The link between diabetes and obesity
Diabetes is a condition characterized by excessively high levels of blood sugar due to poor management of insulin.
There are two main types of diabetes. Type 1 (or insulin-dependent) diabetes is an autoimmune condition that appears mainly in children or young adults, and is probably linked to genetic or environmental factors. Type 2 (or non-insulin-dependent) diabetes is the most common form of diabetes (making up 90% of cases), and more commonly appears in adults over the age of 40. Risk factors are excess weight, obesity, and a lack of physical activity.
According to the WHO, in 2014 there were more than 600 million obese adults worldwide.Those with a BMI of 30 or over are classified as being obese.
The link between obesity/excess weight and diabetes
Those with obesity are three times more likely to be diabetic than those who are not obese. What is the link between obesity and diabetes?
The greater the quantity of excess weight, the more fat there is in the body. In parallel with this, blood sugar increases. In this situation, it is that the fat ends up providing the muscles with energy rather than the glucose, leading to an increase in glucose (or sugar) in the blood. The pancreas then overproduces insulin in an effort to reduce the excessive levels of blood sugar. However, it reaches a point where it cannot produce enough to satisfy the need. This means that blood sugar is no longer regulated by insulin. This, in turn, leads to hyperglycemia, as well as the development of diabetes. Therefore, among those with obesity, diabetes is indeed a consequence of excess weight.
The combination of obesity and diabetes can have serious consequences, in particular in the case of abdominal obesity which has been proven to be the most problematic for the health.
Common complications are cardiovascular risks. Indeed, 80% of diabetics die of cardiovascular complications. The high-fat foods often eaten by those who are overweight can lead to fatty deposits in the arteries, which harden and calcify over time, forming what is known as arterial plaque or clogged arteries. This plaque can end up damaging the arterial wall, causing the obstruction of the vessel which may then rupture, with dramatic consequences for the patient (heart attack or stroke).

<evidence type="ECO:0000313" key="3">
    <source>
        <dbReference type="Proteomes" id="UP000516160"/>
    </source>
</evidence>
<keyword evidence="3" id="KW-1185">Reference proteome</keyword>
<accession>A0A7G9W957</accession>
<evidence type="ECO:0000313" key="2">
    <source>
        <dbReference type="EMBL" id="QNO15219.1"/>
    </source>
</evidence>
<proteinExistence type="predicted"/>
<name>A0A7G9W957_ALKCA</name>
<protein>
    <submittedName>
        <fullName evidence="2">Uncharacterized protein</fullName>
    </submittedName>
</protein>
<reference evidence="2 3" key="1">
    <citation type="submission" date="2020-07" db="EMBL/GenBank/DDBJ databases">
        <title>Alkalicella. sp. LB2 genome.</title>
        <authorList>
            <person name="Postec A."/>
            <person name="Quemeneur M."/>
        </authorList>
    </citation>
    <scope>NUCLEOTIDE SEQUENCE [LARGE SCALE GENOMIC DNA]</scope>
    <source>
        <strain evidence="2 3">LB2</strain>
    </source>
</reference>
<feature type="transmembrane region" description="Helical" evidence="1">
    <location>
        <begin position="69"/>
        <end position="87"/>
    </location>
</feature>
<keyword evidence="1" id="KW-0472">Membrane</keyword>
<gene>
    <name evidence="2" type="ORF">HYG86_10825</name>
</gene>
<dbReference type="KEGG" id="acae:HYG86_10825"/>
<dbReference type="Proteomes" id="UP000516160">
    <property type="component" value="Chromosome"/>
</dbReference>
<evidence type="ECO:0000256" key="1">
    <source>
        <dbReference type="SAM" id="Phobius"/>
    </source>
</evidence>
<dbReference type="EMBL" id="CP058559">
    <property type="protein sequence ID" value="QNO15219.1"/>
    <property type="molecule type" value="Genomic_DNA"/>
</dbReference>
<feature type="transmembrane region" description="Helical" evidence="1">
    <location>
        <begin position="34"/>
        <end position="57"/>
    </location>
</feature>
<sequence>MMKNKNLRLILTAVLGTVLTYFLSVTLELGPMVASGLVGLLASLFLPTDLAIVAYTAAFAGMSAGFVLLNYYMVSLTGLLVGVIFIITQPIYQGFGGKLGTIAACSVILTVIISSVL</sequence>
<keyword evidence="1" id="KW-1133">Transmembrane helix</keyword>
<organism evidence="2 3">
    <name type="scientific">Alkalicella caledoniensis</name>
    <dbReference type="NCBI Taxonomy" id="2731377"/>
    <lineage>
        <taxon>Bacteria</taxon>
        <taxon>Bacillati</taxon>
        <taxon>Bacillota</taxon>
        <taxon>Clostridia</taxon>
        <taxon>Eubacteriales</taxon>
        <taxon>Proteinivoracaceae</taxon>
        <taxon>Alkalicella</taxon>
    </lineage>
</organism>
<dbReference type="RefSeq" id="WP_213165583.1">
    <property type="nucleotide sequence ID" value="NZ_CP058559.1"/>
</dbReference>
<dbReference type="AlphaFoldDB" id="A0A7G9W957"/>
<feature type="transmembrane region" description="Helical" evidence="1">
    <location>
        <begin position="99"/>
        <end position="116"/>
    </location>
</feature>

Similarly, the excess weight and obesity that is responsible for diabetes may be the cause of obstruction of the arteries in the lower limbs (arteritis) which causes a loss in nerve sensitivity and an inability to heal wounds on the feet due to a lack of oxygenation. This is why some diabetics are at risk of amputation, something which could be avoided by better prevention and by paying particular attention to the feet.
Eye problems are also a risk, such as cataracts or even a total loss of eyesight. Indeed, diabetes is the primary medical cause of blindness under the age of 50 in developed countries.
There are several approaches that can be taken to fight against these conditions. The most common recommendation is a change in lifestyle. It has been proven that by eating a healthier diet and doing regular physical activity, abdominal fat reduces, resulting in an improved blood and lipid profile (a reduction in bad cholesterol), a reduction in blood pressure and an improvement in blood sugar control.
A drugs-based approach is also possible, but only in cases where patients present a significant cardiovascular risk, such as high blood pressure. These drugs aim to limit absorption of fatty acids, and can only be prescribed alongside a low-fat diet.